An exclusivity clause in an employment contract restricts workers from taking on additional work with another employer. As with other restrictive covenants, they are only enforceable if they are designed to protect a legitimate business interest and are reasonable.
Often, in an employment context, exclusivity clauses may be appropriate to ensure employees can’t work for other companies with similar businesses. Where, however, a worker is not an employee but a casual worker, an exclusivity clause may be seen to be an unreasonable restraint of trade and, in the case of zero hour contracts, such clauses have already been banned.
On 9 May 2022, following a government consultation which commenced in December 2020, the government published a press release stating that legislation proposing to widen this ban to low earning workers will be laid before Parliament later this year.
Exclusivity and zero hour contracts
In 2015 exclusivity clauses were banned in zero hours contracts. Pursuant to section 27A(3) of the Employment Rights Act 1996, a provision in a zero hour contract is unenforceable if it either prohibits a worker from:
- doing work or performing services under another contract or under any other arrangement; or
- doing work or performing services under another contract or under any other arrangement without the employer's consent.
Under a zero hour contract, there is no guarantee of work and so no guarantee of income. This reform, therefore, provided workers under such contracts with more flexibility allowing them the freedom to take other work and have more control over their hours and income.
When the ban first came into force there was no form of redress to employees whose employers continued to enforce exclusivity on them. The government therefore introduced The Exclusivity Terms in Zero Hours Contracts (Redress) Regulations 2015 which came into force on 11 January 2016, which gives zero contract workers the right not to be unfairly dismissed (no qualifying period is required) and the right not to be subjected to a detriment for failing to comply with an (unenforceable) exclusivity clause.
Widening the ban: lower earning limit
In December 2020, in response to the impact of the pandemic which has led to a decrease in the number of hours some employers have been able to offer to their workers, the government opened a consultation to extend the ban on exclusivity clauses to those who earn under the Lower Earning Limit (which is currently £123 per week). According to the government, this will mean that around 1.5 million low-paid workers will no longer be subject to exclusivity clauses. This will provide workers with flexibility over where and when they can work which, in turn, will assist them to increase their income.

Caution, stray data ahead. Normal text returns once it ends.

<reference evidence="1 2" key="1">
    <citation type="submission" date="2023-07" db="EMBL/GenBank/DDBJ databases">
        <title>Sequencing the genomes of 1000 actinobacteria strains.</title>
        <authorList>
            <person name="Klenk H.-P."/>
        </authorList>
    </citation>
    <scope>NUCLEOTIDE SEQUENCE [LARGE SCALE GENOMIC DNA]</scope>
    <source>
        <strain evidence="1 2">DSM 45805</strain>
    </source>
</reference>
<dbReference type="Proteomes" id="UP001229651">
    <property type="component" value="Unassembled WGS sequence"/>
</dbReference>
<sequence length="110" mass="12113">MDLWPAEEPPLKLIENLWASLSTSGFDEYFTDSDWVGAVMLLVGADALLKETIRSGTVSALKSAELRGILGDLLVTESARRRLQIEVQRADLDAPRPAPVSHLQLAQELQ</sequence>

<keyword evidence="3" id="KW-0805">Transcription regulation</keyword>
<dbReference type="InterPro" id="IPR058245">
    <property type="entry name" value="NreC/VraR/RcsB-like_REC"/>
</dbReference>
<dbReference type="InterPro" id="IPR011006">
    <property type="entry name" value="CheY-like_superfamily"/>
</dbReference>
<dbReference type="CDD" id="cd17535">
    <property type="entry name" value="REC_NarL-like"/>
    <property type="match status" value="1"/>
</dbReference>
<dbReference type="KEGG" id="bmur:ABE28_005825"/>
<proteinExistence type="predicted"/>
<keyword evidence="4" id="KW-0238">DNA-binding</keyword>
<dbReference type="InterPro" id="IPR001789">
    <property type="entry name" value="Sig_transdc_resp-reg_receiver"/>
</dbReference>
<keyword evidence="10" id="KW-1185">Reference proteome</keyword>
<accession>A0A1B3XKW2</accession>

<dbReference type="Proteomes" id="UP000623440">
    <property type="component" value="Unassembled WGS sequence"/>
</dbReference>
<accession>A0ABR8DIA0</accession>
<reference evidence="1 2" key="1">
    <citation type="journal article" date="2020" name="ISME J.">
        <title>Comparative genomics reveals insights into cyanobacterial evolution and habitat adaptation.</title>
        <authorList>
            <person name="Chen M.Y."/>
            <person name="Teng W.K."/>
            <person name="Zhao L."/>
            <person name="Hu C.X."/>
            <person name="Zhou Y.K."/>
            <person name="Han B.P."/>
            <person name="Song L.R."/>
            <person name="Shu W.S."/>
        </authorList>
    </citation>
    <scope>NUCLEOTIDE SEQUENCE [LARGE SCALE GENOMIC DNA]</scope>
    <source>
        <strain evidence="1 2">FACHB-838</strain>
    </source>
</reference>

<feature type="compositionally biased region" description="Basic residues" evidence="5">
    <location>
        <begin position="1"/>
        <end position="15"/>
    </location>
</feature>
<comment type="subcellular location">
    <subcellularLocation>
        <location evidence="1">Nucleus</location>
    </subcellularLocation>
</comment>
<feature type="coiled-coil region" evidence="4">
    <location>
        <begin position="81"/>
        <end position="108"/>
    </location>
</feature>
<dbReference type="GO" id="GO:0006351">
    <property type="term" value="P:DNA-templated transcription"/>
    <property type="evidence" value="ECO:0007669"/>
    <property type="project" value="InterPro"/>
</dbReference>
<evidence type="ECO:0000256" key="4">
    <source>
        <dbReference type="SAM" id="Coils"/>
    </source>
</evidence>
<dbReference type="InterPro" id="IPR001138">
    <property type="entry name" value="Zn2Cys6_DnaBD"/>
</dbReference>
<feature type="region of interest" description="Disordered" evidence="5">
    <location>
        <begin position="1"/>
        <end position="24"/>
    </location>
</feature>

The press statement released by the government states that: “As well as supporting workers to increase their income, the reforms will also benefit businesses by widening the talent pool of job applicants to those who may have been prevented from applying for roles due to an exclusivity clause with another employer, and also helps businesses to fill vacancies in key sectors like retail and hospitality. The reforms will allow low-paid workers to reskill and make the most of new opportunities in existing sectors with growing labour demand.” This reform is also in accordance with the government’s pledge to support people with the increased cost of living in the UK.
The reform would give employees who earn under the Lower Earning Limit the same rights of redress as zero contract workers.
If adopted, this ban, which would stop employers from contractually restricting workers earning under £123 a week from working for others, will be a welcome change. Undoubtedly, exclusivity clauses and restrictive covenants in general can be vital to protecting a business (in terms of trade connections, trade secrets/confidentiality or stability of the workforce). In certain situations, however, such clauses are being abused and act as an unreasonable restraint of trade preventing lower paid workers with the flexibility to find additional work and earn more income. This reform would help limit that abuse.
This article is provided by Burlingtons for general information only. It is not intended to be and cannot be relied upon as legal advice or otherwise. If you would like to discuss any of the matters covered in this article, please contact Helena Antoniou or write to us using the contact form below.